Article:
Public Works is unique among consulting firms.
We provide high-level public policy advice and management consulting purely to public-sector and non-profit policy organizations. We have served as an ongoing, “outside policy office” for numerous public-sector agencies—including numerous Governors, Attorneys General and Treasurer’s Offices, and state agencies. We have also worked on a project-by-project basis for state and local governments, as well as some of the nation’s leading think-tanks and non-profits, to address a wide range of policy challenges covering virtually every area of policymaking:
We understand how governments work, from the ground up to the highest levels, and we are committed to achieving actual results and producing outcomes, not just writing reports. This is because working with governments isn’t just another line of business to us: It is public service and our life’s work.
We have applied ideals of equity and shared prosperity for decades—from our very first engagement designing a workforce training program for low-income Latino youth, up through our recent design of an Equitable Poverty Prevention Plan for the City of Dubuque and our ongoing project reinventing regional service delivery for a large United Way agency. Through all these engagements, we have looked at issues relating to poverty and inequality through myriad lenses, gained an understanding of the diverse ways that various social and economic policies overlap and intersect, and constantly evolved new practices better and more equitably to serve communities.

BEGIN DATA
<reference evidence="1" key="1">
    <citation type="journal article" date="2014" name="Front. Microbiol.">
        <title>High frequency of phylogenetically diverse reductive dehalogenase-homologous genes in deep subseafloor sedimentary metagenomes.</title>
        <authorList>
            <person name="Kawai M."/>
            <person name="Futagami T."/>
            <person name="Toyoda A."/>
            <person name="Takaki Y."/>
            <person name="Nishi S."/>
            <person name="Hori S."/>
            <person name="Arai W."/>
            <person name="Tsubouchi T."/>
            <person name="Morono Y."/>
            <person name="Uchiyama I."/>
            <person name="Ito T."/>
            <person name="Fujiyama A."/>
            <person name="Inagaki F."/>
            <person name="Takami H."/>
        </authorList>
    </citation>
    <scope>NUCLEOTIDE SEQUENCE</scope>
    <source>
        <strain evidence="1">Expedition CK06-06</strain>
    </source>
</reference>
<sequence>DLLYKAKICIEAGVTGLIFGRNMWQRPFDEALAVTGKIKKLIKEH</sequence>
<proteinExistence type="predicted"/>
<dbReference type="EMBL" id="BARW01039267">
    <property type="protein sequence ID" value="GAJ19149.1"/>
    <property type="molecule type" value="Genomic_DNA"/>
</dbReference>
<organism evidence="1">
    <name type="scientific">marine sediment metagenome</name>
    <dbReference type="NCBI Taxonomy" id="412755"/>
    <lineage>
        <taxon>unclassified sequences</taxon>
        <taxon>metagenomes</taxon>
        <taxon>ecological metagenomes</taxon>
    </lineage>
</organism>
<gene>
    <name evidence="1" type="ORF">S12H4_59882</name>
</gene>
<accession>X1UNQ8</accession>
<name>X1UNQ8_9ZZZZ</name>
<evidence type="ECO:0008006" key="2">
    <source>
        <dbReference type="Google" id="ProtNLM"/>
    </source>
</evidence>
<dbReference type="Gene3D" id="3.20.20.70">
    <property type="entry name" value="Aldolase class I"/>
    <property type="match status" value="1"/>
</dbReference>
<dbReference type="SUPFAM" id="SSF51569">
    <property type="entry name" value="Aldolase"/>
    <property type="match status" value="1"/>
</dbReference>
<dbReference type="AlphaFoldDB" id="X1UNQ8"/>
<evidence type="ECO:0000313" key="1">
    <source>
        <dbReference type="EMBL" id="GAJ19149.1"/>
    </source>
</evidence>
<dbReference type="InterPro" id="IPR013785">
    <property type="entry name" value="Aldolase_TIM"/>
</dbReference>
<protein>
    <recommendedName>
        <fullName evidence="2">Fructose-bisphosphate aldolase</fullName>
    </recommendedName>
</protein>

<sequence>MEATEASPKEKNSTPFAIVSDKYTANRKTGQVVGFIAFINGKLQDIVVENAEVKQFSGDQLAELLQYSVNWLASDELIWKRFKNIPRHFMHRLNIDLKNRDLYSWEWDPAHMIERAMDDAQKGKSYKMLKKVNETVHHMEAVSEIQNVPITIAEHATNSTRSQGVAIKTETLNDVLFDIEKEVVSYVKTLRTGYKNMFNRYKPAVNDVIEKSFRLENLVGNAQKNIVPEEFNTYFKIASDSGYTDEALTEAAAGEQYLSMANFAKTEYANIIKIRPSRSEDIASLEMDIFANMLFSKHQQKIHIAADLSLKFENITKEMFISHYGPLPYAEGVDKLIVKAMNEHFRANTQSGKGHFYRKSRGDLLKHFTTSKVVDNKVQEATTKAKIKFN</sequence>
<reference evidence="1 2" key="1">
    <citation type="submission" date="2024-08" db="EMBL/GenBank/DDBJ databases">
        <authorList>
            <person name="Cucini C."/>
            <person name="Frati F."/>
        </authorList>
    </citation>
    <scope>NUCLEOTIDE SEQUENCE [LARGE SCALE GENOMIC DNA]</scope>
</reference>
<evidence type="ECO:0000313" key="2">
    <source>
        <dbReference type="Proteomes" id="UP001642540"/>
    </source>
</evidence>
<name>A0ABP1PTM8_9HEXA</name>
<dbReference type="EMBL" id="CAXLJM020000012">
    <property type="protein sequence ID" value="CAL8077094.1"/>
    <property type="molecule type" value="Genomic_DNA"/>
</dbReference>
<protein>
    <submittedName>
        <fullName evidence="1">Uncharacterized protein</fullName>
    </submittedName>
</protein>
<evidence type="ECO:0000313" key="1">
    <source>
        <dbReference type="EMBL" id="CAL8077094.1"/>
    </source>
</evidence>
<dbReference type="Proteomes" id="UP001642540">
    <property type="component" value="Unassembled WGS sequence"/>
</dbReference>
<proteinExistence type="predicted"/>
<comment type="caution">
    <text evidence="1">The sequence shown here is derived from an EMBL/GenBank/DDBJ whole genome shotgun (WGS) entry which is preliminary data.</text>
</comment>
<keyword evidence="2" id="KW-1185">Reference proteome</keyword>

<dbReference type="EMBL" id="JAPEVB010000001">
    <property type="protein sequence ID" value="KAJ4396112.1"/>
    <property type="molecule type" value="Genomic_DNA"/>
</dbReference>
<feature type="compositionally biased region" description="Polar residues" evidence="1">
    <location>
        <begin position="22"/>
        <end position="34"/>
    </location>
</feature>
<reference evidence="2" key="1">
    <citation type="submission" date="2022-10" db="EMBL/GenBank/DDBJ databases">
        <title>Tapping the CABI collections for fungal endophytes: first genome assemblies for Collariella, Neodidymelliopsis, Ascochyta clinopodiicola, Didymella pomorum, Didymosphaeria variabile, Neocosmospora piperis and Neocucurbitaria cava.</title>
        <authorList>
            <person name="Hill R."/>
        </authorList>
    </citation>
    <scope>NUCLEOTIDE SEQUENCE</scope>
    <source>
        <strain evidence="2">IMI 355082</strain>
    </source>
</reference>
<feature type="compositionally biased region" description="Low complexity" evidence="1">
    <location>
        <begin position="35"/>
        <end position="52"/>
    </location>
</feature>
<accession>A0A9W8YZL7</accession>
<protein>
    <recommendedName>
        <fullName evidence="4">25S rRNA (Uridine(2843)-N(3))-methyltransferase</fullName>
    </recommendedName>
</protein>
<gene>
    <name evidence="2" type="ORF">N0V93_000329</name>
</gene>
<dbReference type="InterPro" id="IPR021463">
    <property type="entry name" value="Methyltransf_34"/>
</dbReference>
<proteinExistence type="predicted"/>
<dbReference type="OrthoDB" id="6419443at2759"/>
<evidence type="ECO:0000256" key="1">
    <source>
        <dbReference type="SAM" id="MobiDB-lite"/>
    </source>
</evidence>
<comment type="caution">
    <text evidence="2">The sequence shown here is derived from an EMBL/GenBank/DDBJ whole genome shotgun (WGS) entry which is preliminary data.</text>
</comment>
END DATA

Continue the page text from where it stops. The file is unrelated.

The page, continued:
For instance, our recently completed work with the City of Dubuque, Iowa, on the city’s Equitable Poverty Prevention Plan, centered around the determinants of poverty and strategies to help eradicate generational poverty. This project required extensive community involvement and input—over 400 individuals in Dubuque through over 30 community organizations, a “listening tour,” a public e-poll, and an all-day, 200-person Equity Poverty Prevention Planning Event with community leaders and persons experiencing poverty in Dubuque—all with the result of identifying actionable insights, strategies, and next steps.
The Public Works education practice is unique among education consultants.
As a result, we have helped multiple states construct their P-20 systems, uniting everything from early childhood through post-secondary training in the areas of education governance, coordination, policy, and substance.